office in Boston in company with John S. Eldridge,
afterwards so well knowu as president of the Hartford
and Erie Railroad. Owing to ill health he was com-
pelled to give up his practice in Boston and return to
his native town, where he opened an office in 1840,
and practiced up to the time of his death, March 30,
1883. He was one of the original founders and
"promoters of the Free-Soil party, and, by his elo-
quence, ability, and political sagacity, at once took
aud maintained a high rank among its acknowledged
leaders. In 1848 he was elected to the State Senate,
and served on the judiciary committee. In 1849 he
was defeated by the Whigs because of his unflinching
advocacy of anti-slavery doctrines ; but, in 1850, he
was again elected, and became one of the prime movers
and supporters of that coalition which sent Charles
Sumner to the United States Senate. In 1853 he
was a delegate to the Constitutional Convention, and
took a conspicuous part in its deliberations. He
represented the town in the House of Representatives
in 1857, and in 1858 he became a member of the
Governor's Couucil, of which he was a member when
commissioned as judge of probate. His successful

administration of the most difficult and varied duties
of that office for a period of twenty-five years, where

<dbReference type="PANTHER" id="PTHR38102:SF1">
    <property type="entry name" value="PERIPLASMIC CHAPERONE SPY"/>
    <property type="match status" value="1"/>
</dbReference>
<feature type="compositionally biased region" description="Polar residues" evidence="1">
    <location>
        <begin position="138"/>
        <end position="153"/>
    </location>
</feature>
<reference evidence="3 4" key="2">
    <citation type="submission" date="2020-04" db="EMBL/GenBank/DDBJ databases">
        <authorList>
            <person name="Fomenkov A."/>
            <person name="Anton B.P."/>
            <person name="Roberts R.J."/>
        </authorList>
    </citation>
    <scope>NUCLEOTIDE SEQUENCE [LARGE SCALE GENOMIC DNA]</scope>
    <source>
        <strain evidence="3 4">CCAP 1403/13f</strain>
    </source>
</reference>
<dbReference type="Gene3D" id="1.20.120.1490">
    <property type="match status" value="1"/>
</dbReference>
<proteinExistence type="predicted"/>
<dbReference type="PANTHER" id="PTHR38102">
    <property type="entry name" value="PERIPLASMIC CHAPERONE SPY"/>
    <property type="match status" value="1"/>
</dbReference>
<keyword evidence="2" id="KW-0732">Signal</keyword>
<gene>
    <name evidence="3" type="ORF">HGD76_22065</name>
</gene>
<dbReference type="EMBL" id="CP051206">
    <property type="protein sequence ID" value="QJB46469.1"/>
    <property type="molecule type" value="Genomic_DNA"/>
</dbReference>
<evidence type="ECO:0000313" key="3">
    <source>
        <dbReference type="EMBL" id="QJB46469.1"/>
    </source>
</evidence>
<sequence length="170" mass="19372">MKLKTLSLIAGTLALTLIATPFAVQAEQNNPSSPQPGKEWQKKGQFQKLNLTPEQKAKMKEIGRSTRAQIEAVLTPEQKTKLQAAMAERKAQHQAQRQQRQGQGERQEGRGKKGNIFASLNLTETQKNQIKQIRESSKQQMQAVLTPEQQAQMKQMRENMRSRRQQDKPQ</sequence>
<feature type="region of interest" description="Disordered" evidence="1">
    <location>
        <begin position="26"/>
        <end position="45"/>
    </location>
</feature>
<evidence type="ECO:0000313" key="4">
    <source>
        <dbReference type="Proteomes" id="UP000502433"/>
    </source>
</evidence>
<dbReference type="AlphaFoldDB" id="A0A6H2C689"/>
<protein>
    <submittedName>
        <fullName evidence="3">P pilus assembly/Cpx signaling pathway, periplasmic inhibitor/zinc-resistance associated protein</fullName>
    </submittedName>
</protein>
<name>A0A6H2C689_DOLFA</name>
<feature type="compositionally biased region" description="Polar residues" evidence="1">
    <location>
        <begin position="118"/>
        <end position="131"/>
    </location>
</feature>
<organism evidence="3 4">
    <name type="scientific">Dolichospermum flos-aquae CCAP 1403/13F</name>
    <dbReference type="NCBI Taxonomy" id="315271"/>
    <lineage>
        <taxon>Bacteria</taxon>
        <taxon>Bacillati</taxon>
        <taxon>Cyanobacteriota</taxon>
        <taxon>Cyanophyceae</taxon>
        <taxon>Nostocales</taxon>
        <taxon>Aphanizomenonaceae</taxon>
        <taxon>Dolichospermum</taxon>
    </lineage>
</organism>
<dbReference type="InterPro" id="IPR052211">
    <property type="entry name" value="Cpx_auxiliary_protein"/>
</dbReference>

the incumbent must be judge, counsel, and sympa-
thizing friend at one and the same time, amply dem-
onstrated his mental, professional, and moral fitness
for the duties and responsibilities of the office.

Judge Wood was one of those rare men who needed
neither the spur of ill-tempered criticism nor of in-
dulgent compliment to keep him steady in the per-
formance of duty. His mental and moral organization
was so evenly balanced and well perfected that censure
did not retard nor compliment hasten the pulsations
of his heart. As was well said by his pastor in his
eloquent tribute to his memory, " His ideal of charac-
ter was a grand and exalted one, no less than the
character of Him who said, ' Be ye perfect, even as
your Father in heaven is perfect.' " He was the
same William H. Wood through all the years of his
private and official life, thoughtful, conscientious,
patient of labor, courteous, affable in his relation to
others. He was rarely guilty of a foolish act or silly

Online LibraryD. Hamilton (Duane Hamilton) HurdHistory of Plymouth County, Massachusetts : with biographical sketches of many of its pioneers and prominent men (Volume 2) → online text (page 10 of 118)